The majority of the Scottish public are concerned about the impact of veganism on the farming industry, a new survey shows.
The nation feels strongly about protecting its farming industry as almost two thirds (64%) of Scots say the impact of veganism is threatening it.
The results of the survey, commissioned by Quality Meat Scotland (QMS), also reveals that consumers are being misled by inaccurate information about red meat production.
This information, which often relates to very different production systems in different parts of the world, is generating confusion and misunderstanding and may be resulting in consumers reducing their red meat intake based on inaccurate information.
The research revealed that while almost all of those surveyed (92%) eat red meat, almost half (49%) are trying to eat less of it.
The top reasons those surveyed gave for reducing their red meat consumption include animal welfare (26%) followed by concerns about the environmental impact of farming (19%) – reasons which are unsubstantiated when it comes to Scotland’s farming practices.
The research also highlighted a rise in the number of consumers opting for meat-free meals, with 59% incorporating meat substitutes into their diets believing, sometimes inaccurately, that they are healthier alternatives.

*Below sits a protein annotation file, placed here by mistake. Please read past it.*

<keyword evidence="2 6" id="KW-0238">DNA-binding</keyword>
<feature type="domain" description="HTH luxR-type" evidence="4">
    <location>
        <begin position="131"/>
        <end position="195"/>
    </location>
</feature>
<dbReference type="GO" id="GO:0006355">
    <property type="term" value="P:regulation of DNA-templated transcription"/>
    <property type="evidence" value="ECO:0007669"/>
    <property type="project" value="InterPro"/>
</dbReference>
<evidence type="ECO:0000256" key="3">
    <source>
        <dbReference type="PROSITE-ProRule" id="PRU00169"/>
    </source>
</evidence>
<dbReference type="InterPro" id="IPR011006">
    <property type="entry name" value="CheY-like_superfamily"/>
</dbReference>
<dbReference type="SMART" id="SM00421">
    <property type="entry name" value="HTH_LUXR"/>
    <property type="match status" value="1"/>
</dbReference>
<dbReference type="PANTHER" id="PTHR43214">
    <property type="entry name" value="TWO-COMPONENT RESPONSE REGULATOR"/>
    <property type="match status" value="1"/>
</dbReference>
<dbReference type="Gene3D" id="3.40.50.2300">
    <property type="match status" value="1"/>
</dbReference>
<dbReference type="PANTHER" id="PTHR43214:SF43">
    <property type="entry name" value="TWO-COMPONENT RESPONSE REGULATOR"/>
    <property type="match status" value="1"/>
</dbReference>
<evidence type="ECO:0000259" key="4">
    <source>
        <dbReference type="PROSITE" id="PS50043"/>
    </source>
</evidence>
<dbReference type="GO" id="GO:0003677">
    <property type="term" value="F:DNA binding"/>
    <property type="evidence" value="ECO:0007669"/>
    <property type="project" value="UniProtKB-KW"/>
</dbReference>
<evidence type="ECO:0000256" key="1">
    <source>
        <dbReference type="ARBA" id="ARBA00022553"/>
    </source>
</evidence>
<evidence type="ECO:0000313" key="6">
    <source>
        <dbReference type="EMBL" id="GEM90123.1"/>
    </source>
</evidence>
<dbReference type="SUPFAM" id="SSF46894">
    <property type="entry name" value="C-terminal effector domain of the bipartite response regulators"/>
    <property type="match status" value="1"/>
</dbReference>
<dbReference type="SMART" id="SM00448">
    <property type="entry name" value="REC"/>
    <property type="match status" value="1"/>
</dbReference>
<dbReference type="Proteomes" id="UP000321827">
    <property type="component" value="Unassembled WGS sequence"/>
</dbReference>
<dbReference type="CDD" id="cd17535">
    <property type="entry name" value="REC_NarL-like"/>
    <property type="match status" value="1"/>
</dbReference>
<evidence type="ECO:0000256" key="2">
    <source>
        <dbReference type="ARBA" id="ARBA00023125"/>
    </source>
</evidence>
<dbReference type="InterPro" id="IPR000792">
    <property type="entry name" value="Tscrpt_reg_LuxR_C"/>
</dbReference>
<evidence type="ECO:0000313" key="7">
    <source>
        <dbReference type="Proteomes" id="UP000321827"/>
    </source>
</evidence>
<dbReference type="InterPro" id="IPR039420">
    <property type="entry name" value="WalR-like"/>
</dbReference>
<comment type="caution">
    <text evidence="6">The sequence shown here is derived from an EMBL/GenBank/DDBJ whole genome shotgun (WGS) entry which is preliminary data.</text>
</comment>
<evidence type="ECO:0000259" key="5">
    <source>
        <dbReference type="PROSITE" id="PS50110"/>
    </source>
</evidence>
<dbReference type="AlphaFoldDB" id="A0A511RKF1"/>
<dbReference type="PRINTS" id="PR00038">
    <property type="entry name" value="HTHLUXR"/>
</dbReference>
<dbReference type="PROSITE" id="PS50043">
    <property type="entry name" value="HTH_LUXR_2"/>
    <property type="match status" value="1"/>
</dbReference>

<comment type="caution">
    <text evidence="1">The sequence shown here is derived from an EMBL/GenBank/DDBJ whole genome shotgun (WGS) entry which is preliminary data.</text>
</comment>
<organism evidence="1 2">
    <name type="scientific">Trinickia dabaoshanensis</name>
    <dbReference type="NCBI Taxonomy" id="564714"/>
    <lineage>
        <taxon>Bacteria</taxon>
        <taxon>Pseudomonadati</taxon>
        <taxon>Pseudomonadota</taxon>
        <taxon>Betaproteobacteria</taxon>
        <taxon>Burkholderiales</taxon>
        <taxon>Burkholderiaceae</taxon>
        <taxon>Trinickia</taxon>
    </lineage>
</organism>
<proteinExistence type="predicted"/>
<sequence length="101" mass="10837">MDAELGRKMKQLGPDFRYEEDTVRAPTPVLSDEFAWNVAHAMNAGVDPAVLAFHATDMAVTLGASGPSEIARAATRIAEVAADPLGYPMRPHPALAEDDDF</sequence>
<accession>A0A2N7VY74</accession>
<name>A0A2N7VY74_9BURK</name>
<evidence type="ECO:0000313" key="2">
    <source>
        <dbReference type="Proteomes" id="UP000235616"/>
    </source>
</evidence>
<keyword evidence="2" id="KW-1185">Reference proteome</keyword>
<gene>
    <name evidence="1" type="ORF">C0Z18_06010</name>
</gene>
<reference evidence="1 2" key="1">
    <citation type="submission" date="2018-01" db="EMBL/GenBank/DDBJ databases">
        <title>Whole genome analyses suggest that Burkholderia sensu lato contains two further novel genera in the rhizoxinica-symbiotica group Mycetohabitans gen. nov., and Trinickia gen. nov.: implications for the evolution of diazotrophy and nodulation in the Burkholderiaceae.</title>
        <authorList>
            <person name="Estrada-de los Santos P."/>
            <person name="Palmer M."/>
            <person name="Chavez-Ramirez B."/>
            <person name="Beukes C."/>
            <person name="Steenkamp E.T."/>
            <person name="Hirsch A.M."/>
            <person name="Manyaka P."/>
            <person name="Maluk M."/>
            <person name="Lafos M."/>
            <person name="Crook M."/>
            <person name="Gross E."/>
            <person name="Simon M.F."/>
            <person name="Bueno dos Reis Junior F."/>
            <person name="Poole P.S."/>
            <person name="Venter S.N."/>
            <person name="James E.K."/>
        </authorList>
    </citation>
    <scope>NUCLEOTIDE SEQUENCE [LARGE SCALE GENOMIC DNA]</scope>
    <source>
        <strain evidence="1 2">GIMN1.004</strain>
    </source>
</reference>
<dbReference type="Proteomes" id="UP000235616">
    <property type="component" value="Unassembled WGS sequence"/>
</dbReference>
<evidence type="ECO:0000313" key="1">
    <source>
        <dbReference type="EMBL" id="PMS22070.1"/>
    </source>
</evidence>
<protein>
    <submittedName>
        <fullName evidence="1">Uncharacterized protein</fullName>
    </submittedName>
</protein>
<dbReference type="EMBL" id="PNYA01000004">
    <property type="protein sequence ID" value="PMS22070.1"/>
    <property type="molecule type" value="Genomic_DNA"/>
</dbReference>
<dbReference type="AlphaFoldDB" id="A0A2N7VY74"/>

It comes as a recent report produced by Action on Salt (2018) found that 28% of meat alternative products exceeded their maximum salt reduction target.
Research results also show that the majority of consumers (55%) admit to not actually knowing the ingredients in meat-free products.
Alan Clarke, Chief Executive of QMS, said the survey shows that people care about safeguarding the industry, and that the facts are needed as to why it’s right for them to do so.
“While it’s encouraging that the nation feels really strongly about protecting Scotland’s farming industry, when it comes to red meat consumption it’s vital that we ensure people are aware of the facts to fully inform their decisions.
“In Scotland, producers are very proud of our animal welfare and our sustainability credentials are exceptionally strong. Livestock farmers play a major role in looking after the landscape and grazing animals are needed for the habitats of many species.
”The reality is, 80% of Scotland’s farmland is comprised of grass and farmland not suitable for growing crops, but ideal for producing beef,” he said.
Scotland was first in the world to introduce quality assurance standards for meat. To be eligible to be sold as Scotch Beef, Scotch Lamb and Specially Selected Pork, meat must come from quality assured farms. The standards also cover feed, haulage, auction markets and processors.